Thinking Beyond Obedience... Dog's have lived with us for 1000's of years without the need for Sit, Down, Stay, Come & Heel.

Dec 15, 2023

The bond between humans and dogs has evolved over the past 30,000 years. It’s rooted in companionship, co-evolution and in the process mutual understanding by simply living together.

Modern “Obedience training” has only been in existence for a little over a century. The 1930’s saw the rise of Obedience Trials and that continued to grow expanding to the hundreds of different sports, events and competitions we see today.

Until the late 20th century dog training was mostly a hobby, not an industry and not the common occurrence we see today.

In many obedience training programs, whether classes or lessons, dogs are taught to obey a series of commands with the idea that it ensures their safety and helps them integrate into society. The traditional dog training approaches I was taught revolved around obedience as the foundation and often only path to solving problems and were pretty harsh sometimes.

I’ve attended these classes as a student, I’ve graduated from live in schools that taught these approaches and for a short time I subscribed and taught this as my primary approach.

This is NOT an attack on “old school” or "obedience" training. In my opinion the monopoly of behaviorism in training dogs has potentially gone a little too far and bears blame. We can get our dogs to do an incredible amount of things and build intense motivation for them to do it… to the point where we are creating little dopamine junkies in order to get them to do random crazy things like balance on a fire hydrant or walk within a foot of us ignoring the world around them for an entire walk.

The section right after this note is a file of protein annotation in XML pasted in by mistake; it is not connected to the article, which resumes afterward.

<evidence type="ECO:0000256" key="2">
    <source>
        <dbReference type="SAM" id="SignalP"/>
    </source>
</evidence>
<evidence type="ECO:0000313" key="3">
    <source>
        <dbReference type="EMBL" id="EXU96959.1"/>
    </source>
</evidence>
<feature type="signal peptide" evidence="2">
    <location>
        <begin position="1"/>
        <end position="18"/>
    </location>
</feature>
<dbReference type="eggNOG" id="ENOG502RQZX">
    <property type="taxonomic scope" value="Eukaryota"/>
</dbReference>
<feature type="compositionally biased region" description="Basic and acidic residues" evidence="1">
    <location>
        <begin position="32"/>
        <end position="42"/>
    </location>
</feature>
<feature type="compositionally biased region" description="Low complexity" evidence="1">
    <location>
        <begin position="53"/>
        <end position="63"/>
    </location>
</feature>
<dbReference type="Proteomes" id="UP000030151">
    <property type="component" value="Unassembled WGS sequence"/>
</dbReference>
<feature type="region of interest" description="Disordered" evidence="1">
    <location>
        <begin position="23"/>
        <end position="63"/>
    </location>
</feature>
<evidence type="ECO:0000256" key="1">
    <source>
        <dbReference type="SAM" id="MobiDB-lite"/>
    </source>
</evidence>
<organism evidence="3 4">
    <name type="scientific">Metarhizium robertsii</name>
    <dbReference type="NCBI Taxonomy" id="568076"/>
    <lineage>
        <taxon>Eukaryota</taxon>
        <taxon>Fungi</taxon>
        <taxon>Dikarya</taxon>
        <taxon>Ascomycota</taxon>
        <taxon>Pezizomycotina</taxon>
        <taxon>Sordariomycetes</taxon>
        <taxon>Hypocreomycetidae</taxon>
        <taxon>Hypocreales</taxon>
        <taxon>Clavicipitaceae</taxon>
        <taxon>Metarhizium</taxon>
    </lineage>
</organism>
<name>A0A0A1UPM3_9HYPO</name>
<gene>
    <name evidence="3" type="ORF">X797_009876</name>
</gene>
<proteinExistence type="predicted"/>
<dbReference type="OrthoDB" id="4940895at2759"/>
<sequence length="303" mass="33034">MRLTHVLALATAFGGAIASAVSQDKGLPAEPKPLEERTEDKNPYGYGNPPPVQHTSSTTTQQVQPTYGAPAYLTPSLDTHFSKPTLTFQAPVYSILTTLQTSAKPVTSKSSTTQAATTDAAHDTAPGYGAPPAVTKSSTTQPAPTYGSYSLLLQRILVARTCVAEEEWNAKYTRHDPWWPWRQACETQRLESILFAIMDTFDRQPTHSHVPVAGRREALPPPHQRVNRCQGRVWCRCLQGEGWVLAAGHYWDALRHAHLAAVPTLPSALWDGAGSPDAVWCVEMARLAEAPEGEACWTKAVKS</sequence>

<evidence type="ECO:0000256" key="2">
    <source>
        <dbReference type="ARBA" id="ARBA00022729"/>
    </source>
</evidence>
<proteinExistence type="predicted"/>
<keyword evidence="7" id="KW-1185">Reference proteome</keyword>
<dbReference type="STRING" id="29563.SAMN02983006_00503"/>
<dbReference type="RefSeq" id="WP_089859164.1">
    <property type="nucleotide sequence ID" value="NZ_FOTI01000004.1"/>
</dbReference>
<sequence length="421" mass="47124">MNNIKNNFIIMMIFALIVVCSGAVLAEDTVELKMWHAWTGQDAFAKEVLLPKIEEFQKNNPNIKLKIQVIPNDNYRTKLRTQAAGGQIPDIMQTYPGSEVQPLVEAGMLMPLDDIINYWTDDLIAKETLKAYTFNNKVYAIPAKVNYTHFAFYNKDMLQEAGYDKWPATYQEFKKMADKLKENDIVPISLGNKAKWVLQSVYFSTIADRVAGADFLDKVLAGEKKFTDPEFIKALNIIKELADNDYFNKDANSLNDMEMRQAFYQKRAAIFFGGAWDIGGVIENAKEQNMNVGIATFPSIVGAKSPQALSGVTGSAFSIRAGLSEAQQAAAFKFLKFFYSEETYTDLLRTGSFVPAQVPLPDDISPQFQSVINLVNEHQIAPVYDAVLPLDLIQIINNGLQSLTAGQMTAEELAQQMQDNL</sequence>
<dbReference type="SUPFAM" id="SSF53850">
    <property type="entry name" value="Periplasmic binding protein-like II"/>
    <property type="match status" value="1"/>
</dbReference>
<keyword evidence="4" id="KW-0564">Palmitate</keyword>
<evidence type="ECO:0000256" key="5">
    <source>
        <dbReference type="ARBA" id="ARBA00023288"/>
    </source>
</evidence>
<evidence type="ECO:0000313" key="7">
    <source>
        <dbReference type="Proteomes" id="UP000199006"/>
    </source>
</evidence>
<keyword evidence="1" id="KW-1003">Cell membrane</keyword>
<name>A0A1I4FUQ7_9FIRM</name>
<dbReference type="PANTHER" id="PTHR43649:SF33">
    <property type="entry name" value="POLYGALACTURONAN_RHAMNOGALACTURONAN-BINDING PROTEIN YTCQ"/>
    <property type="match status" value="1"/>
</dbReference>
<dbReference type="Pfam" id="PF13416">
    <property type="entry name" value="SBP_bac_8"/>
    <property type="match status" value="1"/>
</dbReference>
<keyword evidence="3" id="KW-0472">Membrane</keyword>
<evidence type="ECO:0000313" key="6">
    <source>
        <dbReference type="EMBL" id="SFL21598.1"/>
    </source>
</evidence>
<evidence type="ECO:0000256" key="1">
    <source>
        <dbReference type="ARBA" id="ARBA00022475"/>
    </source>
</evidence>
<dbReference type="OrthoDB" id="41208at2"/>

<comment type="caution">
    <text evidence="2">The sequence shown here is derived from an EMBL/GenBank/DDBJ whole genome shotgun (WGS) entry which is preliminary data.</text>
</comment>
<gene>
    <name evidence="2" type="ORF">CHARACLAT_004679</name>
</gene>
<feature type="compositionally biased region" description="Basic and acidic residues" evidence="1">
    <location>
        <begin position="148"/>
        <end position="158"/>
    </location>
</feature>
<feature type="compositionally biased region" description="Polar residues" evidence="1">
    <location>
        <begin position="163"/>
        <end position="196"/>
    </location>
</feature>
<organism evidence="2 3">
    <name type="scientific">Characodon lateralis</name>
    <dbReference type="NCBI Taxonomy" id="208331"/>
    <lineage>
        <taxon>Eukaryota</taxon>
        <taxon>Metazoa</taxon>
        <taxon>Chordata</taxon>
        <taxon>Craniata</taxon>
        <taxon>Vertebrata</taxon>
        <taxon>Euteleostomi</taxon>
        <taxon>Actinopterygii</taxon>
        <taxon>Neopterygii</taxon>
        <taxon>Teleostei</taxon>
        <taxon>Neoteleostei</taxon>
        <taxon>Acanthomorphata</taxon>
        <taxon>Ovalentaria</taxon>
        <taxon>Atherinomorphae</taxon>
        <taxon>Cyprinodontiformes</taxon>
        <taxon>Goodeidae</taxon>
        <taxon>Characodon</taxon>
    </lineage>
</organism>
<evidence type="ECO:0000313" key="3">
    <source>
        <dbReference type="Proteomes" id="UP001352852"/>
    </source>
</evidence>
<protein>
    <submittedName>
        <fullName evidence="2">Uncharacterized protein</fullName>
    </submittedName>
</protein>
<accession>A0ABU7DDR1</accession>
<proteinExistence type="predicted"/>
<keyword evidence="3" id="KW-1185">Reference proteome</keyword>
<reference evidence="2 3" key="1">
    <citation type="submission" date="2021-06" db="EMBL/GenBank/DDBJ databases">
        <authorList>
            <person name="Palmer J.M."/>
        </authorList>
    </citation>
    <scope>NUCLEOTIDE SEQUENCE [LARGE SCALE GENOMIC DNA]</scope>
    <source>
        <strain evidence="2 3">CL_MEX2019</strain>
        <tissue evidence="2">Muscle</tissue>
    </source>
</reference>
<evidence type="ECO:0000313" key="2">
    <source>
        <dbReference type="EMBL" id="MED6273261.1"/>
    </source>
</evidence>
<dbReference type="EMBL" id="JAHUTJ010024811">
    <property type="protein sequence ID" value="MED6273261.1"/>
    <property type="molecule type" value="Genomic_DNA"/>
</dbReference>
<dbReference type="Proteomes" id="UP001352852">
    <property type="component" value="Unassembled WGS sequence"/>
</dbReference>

Just because we "can" do it doesn’t it mean we "should" do it.

Basically we learned more effective ways to hack the dog's brain to do a lot more... but at what cost?

The rise of Applied Ethology, Neuroscience, Psychology, Neuro-ethology, Epigenetics and so many more disciplines along with the ability to understand the brain in more detail has posed both a number questions and provided a multitude of answers on the canines we share our lives with.

This evolution in our understanding of dogs, their behavior, etc is paving the way for a paradigm shift in dog training. Moving beyond obedience or behaviorism to solve problems to newer approaches that emphasize a deeper connection, communication, and understanding between humans and dogs.

Dogs, like humans, have complex emotions, thoughts, and instincts. Constantly working to understand the canine brain is the cornerstone of a paradigm shift to a approach that focuses on the whole dog. 

Canines are social animals, similar to us they thrive on safe interactions and a sense of belonging. Traditional obedience-focused training might teach a dog to sit, stay, or come, but often it can neglect the emotional aspect of the training process. Many trainers are now recognizing that a dog's emotional well-being plays a huge role in their ability to follow commands and take that into account.

A "Whole Dog Approach" focuses on understanding the dog as a far more complex species and using that to foster a connection between the dog and the human.

As mentioned before, dogs, like humans and the majority of social beings on the planet thrive in environments where they feel safe, valued, and understood. Building trust is essential in any relationship, including the one between a dog and their owner. Often in traditional obedience training, the focus is solely on submission and control. Sometimes that submission and control is via a collar and sometimes it’s via the dopamine jackpot.

I want to allow dogs to make appropriate choices, encouraging them to think and problem-solve when possible and safe. Through interactive games and puzzles, dogs learn to use their intelligence and creativity. This mental stimulation not only enriches their lives but also enhances their problem-solving skills and confidence.